I realise that new Clause H(2)(b) says that it shall be a defence for him to prove—that the act constituting the offence was committed without his consent or connivance". However, that applies only to promoters and not to participants. Again, there is a lacuna here. I suggest that that be amended. I remind the House that new Clause G(3)(b) says: and is induced to make that payment by reason that the prospect is held out to him of receiving payments or other benefits in respect of the introduction of other persons who become participants in the trading scheme, any person to whom or for whose benefit that payment is made shall be guilty of an offence". The new clause relates only to inducement. But what if the payment to the promoter is made without that inducement? Supposing the payment is made for goods? Supposing the payment is made for training? Supposing the pay. ment is made for becoming a distributor? There is nothing to prevent such payments. I do not like to blow my own trumpet but I must refer to my Bill, which provides for such a situation. Clause 2(3) says: No company carrying on business of multilevel marketing shall require any person to purchase goods or services…. That is simple and direct. Companies—or promoters—cannot require anybody to purchase goods or services. If the goods are good enough they will be able to be sold on commission—for example, Kleeneze, whose brochure I have. If they are good enough they can be sold on commission and they need not be sold direct to the participant concerned. He need not be lumbered with £850 or £1,000 worth of the goods which he is to sell. He can merely sell the goods on cornsion. Kleeneze provide for a maximum payment of £5 for a kit. My Bill at Clause 2(3) says: No company carrying on business in multi-level marketing shall require any person to purchase goods or services, or to pay or give any consideration other than a maximum payment of i10 in consideration of becoming an agent of the company". That is simple and direct. The commission may be paid—such commission as is deemed to be fair. Clause 4 says: … but no such company shall pay or given any consideration to any of its agents for recruiting any other person as agent of such company". That would be much simpler and would catch anybody who gave any consideration to an agent for recruiting another person as agent of or participant in the company.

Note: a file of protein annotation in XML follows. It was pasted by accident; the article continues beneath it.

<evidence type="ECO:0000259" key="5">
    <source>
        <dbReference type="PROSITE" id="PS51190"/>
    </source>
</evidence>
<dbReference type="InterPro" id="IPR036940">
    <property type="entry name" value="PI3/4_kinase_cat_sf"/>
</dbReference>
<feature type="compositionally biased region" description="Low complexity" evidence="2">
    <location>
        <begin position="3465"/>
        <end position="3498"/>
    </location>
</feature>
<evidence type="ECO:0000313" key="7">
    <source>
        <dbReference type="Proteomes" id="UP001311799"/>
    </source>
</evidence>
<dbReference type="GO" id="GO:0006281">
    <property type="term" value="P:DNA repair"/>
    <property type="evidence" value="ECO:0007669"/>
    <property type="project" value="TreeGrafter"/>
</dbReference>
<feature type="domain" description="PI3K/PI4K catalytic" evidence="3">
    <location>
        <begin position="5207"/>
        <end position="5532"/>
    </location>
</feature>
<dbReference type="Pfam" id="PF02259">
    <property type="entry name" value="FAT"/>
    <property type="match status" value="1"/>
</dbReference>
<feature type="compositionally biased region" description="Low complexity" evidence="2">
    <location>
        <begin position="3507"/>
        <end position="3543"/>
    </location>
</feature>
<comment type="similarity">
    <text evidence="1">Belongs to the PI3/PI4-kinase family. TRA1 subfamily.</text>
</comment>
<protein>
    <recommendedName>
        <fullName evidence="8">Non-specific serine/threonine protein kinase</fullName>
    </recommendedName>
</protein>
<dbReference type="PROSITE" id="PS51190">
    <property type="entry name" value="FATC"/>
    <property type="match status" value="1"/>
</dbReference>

Therefore, the maximum payment would be £10. An agent or participant would not and could not be required to pay for the goods or for training or for becoming a distributor. I commend again that part of my Bill to the Minister. It is not complex. It is quite simple and would prevent any such practices as have been prevalent among pyramid selling companies.